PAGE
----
translator (CAD, image)
A program that converts one data representation into another. Radiance includes a few different geometric model (i.e., CAD) translators, and quite a few image translators. Image translators usually translate both to and from Radiance picture format, but CAD translators usually only import data into Radiance. Sometimes also called a converter.
transmission coefficient
The fraction of light that is passed per unit length. This coefficient is given as part of a dielectric primitive's arguments, and is equal to 1 minus the absorption coefficient.
The fraction of light that passes through the interior of a glass pane at normal incidence. This does not consider light lost to reflection by the front or back surface, or multiple internal reflections. From the transmissivity and the index of refraction, total transmittance and reflectance can be computed for any incident angle via a simple formula. (See the CD-ROM section on materials for details.)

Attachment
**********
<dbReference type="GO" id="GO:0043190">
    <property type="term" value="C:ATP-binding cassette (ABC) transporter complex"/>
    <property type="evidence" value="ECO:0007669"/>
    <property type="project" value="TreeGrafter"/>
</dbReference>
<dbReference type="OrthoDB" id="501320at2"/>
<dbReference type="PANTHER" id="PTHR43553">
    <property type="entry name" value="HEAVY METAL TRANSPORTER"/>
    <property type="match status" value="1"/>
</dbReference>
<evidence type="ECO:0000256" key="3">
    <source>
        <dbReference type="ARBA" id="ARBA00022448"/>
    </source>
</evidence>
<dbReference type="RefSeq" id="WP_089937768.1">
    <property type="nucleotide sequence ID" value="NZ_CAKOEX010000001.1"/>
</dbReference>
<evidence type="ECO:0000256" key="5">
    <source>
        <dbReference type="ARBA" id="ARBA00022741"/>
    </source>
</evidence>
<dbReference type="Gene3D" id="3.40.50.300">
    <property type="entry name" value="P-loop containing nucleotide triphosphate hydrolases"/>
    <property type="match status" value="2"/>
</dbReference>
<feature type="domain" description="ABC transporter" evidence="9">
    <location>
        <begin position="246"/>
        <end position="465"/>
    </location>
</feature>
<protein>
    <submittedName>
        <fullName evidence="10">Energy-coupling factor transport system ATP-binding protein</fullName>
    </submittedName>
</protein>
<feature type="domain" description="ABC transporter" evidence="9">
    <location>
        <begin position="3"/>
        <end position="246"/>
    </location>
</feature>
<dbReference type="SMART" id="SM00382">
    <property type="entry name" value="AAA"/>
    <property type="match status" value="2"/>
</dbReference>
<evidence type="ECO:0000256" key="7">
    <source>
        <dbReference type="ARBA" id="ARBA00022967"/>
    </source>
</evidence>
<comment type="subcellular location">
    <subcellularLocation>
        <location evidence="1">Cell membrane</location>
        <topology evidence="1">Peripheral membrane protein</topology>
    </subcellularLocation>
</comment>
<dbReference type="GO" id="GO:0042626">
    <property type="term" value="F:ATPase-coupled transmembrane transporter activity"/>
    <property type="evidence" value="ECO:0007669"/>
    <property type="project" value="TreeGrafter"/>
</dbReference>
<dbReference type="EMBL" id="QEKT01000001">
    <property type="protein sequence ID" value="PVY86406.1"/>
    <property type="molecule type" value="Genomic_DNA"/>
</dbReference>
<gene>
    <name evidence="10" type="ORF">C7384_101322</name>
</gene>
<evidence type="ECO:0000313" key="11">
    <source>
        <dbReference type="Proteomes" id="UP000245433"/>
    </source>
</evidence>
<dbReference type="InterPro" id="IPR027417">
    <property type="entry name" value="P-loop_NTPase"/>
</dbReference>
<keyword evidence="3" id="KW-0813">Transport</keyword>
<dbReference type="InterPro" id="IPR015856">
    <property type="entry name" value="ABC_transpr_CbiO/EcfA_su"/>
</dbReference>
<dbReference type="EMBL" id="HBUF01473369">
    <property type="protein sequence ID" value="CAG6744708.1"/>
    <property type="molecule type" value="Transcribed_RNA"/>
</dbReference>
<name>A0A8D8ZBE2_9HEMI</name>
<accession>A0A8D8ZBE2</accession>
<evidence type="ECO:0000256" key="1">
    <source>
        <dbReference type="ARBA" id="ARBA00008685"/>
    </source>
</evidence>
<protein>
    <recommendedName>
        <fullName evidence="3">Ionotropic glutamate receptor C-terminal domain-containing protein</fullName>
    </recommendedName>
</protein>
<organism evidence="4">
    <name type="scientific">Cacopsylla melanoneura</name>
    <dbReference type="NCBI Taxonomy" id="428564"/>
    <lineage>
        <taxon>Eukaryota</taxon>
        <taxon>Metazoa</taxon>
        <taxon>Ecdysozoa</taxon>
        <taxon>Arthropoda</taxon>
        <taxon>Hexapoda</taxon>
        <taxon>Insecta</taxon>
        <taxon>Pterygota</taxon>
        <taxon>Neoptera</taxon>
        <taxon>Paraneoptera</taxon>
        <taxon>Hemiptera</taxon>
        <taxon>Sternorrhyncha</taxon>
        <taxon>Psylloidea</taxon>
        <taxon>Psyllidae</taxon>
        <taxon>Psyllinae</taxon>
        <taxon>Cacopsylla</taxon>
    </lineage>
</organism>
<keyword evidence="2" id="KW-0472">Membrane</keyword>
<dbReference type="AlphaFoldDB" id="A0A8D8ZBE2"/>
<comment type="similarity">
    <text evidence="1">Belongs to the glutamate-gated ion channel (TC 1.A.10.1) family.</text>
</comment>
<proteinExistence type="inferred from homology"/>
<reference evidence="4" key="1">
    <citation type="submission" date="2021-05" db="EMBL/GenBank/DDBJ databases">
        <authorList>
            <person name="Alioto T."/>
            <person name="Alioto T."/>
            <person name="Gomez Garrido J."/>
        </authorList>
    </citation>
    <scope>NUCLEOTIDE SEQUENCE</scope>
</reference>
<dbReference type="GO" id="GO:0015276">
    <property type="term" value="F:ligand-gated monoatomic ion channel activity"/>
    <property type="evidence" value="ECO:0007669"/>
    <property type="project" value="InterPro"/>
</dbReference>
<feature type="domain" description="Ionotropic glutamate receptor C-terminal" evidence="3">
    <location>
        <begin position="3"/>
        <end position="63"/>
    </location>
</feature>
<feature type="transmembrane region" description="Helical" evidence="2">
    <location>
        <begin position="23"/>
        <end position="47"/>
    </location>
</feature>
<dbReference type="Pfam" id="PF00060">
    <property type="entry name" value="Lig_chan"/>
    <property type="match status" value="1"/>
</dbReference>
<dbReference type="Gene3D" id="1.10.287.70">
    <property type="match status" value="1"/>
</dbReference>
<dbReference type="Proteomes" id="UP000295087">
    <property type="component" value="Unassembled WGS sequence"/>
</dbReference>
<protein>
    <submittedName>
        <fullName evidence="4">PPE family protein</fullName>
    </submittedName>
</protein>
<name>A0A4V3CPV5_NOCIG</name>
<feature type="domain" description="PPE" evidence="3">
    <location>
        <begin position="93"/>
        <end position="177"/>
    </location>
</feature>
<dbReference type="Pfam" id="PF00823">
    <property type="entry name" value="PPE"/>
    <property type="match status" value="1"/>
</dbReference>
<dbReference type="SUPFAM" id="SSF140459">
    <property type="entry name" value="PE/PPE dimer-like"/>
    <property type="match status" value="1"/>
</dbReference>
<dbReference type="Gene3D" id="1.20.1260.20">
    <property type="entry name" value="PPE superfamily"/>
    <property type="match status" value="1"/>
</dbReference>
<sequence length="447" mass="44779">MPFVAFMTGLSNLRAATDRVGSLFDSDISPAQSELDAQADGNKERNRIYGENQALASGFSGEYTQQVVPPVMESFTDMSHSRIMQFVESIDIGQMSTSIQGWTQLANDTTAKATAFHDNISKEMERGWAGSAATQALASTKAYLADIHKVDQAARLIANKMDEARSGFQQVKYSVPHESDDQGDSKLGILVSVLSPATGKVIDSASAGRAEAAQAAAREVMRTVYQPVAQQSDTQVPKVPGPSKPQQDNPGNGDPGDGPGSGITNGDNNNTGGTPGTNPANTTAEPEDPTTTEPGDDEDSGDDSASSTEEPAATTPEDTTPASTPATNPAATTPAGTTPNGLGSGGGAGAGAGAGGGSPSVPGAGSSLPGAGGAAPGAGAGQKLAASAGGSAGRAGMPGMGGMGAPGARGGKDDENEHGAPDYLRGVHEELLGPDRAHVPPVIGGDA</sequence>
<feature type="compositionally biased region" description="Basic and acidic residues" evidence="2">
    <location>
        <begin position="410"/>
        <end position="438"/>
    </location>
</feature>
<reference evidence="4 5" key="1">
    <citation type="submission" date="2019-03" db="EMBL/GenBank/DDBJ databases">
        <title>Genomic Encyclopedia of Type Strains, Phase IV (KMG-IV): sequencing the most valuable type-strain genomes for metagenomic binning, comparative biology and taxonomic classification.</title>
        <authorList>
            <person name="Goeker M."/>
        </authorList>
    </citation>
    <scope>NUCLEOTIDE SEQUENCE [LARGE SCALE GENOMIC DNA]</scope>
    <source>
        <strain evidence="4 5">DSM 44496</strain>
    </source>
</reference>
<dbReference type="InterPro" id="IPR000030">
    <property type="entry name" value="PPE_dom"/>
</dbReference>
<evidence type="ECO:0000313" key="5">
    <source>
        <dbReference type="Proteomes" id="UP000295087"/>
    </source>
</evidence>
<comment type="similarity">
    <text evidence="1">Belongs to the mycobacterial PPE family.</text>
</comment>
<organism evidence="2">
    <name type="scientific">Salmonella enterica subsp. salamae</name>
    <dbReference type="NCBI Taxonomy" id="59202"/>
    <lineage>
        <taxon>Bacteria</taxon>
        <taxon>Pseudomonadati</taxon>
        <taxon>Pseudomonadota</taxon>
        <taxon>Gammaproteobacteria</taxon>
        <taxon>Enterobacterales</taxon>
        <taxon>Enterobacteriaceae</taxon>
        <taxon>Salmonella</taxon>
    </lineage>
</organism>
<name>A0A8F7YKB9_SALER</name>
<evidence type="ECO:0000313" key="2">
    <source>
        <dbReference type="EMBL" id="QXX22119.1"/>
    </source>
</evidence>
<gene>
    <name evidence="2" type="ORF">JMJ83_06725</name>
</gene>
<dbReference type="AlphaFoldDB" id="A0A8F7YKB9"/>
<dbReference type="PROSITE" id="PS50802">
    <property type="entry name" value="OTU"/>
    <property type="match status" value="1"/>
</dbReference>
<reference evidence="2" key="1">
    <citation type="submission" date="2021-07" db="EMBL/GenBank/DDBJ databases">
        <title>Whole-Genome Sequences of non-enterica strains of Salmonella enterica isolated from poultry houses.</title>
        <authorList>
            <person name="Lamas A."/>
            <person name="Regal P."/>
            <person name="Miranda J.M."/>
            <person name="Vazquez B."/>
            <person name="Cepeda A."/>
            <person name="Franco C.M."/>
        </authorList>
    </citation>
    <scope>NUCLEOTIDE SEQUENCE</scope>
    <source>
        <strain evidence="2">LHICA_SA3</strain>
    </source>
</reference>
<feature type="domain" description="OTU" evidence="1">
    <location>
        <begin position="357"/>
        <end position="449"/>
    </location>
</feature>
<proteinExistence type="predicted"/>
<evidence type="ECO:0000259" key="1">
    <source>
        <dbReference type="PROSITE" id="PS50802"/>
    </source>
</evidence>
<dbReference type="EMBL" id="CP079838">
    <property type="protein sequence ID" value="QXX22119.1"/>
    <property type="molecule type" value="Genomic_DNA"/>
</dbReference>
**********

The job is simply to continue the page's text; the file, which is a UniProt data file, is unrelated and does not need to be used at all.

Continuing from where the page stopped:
The total light transmitted by a system, usually given for normal incidence. This is the quantity most easily measured, although it is not the most convenient to work with mathematically. (See Section 4.1.2, Calc and Rcalc, in Chapter 4 for information on computing transmissivity from transmittance.)
The region in complete shadow, where no portion of the light source is visible. (Compare to penumbra.)
A direction and magnitude, specified in Cartesian coordinates as three displacements, one for each axis.
veiling luminance
Light scattered in the lens of the eye that makes it difficult to see areas immediately surrounding bright sources. (See glare, and the pcond manual page on the CD-ROM.)
view ray
A primary ray shot from the view point or measurement origin into the scene to determine the value of a pixel or to evaluate radiance.
virtual light source
An imaginary light source corresponding to a reflection or redirection of a real light source in a mirror or prism. (See Chapter 11 for details.)
void identifier
The word void is a special identifier used to indicate no modifier for this primitive.